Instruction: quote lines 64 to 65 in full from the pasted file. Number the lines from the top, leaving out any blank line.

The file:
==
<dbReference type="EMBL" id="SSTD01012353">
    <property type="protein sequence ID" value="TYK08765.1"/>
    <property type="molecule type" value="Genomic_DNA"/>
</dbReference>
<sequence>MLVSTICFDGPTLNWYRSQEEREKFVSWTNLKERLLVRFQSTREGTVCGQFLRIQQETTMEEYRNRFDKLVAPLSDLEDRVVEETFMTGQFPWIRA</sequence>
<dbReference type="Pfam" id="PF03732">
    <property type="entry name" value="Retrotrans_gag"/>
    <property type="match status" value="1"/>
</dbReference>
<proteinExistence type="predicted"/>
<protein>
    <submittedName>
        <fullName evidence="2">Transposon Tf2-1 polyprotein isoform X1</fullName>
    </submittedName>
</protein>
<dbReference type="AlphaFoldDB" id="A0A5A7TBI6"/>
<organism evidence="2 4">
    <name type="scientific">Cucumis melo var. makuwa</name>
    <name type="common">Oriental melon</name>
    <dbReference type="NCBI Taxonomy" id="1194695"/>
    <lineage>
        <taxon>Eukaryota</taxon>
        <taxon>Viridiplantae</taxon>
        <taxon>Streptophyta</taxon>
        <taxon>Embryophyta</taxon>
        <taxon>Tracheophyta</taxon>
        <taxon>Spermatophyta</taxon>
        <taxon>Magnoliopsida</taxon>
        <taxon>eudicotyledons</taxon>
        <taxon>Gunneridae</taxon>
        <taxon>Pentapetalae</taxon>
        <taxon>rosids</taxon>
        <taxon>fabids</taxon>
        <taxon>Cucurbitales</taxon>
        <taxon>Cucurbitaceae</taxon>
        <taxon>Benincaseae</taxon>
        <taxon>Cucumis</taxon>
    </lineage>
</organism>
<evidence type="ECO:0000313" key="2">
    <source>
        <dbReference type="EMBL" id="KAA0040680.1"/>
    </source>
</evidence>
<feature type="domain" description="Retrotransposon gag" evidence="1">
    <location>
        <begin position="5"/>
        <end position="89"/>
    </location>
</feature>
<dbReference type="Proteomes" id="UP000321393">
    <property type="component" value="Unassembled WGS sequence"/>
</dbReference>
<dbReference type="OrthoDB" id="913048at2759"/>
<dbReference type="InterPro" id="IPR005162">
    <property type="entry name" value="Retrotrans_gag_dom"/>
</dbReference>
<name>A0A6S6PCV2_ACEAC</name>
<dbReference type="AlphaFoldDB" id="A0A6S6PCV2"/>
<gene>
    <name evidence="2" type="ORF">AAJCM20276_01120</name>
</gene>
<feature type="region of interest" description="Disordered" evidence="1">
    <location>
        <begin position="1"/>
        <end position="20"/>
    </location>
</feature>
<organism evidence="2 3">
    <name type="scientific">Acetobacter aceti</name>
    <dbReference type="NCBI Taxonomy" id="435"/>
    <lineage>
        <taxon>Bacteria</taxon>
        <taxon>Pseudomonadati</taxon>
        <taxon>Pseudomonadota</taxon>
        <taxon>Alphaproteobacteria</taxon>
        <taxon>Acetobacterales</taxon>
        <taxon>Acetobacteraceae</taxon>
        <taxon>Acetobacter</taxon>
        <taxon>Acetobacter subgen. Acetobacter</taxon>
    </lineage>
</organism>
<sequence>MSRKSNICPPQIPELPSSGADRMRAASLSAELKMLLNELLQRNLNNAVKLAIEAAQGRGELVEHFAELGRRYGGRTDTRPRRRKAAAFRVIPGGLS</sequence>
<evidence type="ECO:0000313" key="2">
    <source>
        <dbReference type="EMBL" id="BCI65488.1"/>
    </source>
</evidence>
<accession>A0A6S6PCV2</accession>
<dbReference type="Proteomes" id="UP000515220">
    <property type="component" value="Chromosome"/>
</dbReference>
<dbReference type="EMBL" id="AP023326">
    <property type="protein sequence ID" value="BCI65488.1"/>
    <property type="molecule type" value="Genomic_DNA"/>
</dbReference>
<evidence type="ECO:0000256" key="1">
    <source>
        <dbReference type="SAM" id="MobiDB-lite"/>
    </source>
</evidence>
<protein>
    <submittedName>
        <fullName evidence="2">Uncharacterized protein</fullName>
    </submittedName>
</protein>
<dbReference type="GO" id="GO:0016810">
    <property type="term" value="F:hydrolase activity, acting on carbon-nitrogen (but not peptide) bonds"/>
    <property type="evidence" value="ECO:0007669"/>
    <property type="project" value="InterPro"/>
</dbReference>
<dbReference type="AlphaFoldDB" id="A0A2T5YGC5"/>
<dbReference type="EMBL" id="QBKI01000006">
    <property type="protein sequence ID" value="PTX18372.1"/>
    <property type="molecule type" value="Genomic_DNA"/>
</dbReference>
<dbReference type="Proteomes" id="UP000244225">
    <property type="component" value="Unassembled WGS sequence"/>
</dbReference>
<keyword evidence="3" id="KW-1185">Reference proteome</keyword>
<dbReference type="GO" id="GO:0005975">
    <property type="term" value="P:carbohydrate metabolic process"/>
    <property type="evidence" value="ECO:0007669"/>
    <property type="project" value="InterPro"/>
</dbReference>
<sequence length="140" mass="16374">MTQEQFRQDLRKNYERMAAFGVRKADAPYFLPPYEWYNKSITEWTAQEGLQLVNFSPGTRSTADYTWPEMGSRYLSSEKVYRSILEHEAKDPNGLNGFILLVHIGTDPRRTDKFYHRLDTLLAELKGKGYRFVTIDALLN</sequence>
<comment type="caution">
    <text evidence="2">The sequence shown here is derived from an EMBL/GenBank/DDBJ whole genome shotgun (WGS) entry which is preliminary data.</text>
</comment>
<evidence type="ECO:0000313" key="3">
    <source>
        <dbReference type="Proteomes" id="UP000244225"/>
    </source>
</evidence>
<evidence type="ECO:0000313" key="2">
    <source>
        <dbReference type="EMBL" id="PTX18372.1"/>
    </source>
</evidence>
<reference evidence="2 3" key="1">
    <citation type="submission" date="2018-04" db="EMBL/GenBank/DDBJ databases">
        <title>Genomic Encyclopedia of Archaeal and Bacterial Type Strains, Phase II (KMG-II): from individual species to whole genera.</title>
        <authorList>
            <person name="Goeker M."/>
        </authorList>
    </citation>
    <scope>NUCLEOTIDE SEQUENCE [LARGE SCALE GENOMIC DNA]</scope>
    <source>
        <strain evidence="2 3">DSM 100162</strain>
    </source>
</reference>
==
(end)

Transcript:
    <location>
        <begin position="1"/>